I had a moment yesterday where I was humming along on my presentation for our Media Summit, when I flipped my calendar and exclaimed, “Oh, wow. It’s next week!” I mean, I knew I had to have my presentation done in the next few days, so that wasn’t the issue. It was more about not having made the mental connection that this Sunday I need to pack a bag of decent clothes and shoehorn myself into an airplane seat to go somewhere again.
It’s that time of year. That time of year where we wind up locked in a room with sixty technical specialists from around the world to discuss the coming excitement and they start doing things like sketching custom subassemblies and corridors on napkins when you are just trying to relax in the sun and forget about work for FIVE MINUTES.
(Follow Tim, my Australian colleague, at @CivilDownUnder)
But the thing that has had the most impact on how I am approaching my presentations is a silly game I play called Draw Something.
You play the game with a friend. The object is to get them to guess a word based on what you draw. There is no winners or losers really, you win by keeping the game alive. You are motivated to draw something that tells the story of the word so that they get it. It’s silly and fun, but it has taught me a few things about my communication style that I’m taking to heart.
Two Lessons Learned (I am sure there will be more.):
The order that you tell your story matters. I have this bad habit of introducing a topic with a lengthy contextual lecture (see this post, paragraphs 1 through 6). I apparently draw this way, too. Last night, I had the word “Heidi”. I started by drawing mountains, a Swiss flag, then a girl and lastly blonde, curly hair. My partner guessed the word, but I wondered, what if I had drawn the target object first. If I had started with the most important point, then if he didn’t get it, add more context to finish out the story. If the goal of the presentation clear. If you have a specific objective, isn’t it better that they see what you are trying to accomplish sooner than later?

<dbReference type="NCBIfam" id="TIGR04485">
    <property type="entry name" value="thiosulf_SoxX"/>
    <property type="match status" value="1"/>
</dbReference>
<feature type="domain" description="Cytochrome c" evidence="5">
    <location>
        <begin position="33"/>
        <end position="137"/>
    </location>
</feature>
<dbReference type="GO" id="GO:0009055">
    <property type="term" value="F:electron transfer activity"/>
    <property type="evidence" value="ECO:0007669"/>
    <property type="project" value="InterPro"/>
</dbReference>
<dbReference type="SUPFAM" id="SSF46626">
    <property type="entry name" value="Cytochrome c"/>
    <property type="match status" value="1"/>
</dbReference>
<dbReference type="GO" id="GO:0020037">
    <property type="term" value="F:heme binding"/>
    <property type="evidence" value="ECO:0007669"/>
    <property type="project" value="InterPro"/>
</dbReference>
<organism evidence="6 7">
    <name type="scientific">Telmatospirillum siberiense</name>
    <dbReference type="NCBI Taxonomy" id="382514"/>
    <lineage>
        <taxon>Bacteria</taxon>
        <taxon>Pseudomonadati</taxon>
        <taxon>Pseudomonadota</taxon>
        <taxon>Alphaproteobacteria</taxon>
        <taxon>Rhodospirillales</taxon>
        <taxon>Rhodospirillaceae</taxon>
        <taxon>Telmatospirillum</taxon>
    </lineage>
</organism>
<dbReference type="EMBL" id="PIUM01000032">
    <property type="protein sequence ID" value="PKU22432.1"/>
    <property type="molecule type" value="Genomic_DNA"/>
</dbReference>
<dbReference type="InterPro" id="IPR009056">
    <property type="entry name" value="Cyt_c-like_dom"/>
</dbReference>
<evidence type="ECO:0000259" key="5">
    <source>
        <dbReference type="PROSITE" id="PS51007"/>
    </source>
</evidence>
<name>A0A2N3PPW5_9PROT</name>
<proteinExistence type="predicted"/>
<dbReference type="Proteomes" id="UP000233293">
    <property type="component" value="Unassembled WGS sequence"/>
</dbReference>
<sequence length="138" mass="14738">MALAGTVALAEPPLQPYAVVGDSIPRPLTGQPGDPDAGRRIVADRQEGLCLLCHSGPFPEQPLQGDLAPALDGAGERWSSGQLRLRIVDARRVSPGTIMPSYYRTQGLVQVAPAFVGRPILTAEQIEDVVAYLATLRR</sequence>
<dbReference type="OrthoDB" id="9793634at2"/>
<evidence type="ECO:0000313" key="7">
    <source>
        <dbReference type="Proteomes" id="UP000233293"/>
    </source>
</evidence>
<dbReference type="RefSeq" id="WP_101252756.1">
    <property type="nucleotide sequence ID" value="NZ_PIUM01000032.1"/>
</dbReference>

Know your audience and adjust the story to match. When playing with friends, I find we use a lot of inside jokes and shared experiences because we speak the same vernacular. When I play with engineers, we draw examples from engineering. When I draw with fellow geeks, I can pick words like Gandalf or Dumbledore and they will know the difference based on whether the wizard is standing next to Gollum or Harry. When I play with random players, I need to step back and keep my examples within a broader context. I can’t assume they are familiar with bad reality shows or geek literature. I need to adjust my visual story to match the way my audience thinks, what they know, and my relationship with them.
I’ll be blogging and tweeting from San Francisco next week. Hopefully I can take some of these lessons to heart and put on a good show.